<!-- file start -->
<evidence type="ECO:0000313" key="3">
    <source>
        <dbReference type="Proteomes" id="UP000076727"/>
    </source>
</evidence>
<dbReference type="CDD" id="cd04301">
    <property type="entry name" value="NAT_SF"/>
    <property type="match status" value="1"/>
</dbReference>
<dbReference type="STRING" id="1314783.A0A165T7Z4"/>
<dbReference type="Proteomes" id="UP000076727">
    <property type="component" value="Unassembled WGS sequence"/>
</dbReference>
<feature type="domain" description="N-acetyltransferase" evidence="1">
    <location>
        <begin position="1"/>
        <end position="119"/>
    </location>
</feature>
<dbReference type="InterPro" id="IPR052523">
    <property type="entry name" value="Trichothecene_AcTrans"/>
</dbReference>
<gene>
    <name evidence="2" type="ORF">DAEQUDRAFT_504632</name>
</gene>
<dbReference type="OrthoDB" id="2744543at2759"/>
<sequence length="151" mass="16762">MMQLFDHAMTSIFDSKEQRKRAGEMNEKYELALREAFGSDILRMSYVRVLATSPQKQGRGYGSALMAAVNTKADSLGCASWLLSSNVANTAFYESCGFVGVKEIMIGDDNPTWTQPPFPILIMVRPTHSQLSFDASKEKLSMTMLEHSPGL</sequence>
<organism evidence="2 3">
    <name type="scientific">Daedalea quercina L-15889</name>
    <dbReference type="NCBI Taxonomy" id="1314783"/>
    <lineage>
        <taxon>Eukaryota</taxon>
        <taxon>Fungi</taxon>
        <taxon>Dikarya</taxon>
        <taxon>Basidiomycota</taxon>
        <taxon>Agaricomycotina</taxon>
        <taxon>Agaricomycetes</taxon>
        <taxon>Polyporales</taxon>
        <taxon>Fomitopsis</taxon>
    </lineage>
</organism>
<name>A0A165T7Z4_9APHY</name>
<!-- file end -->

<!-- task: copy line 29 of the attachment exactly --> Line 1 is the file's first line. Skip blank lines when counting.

    <name type="scientific">Daedalea quercina L-15889</name>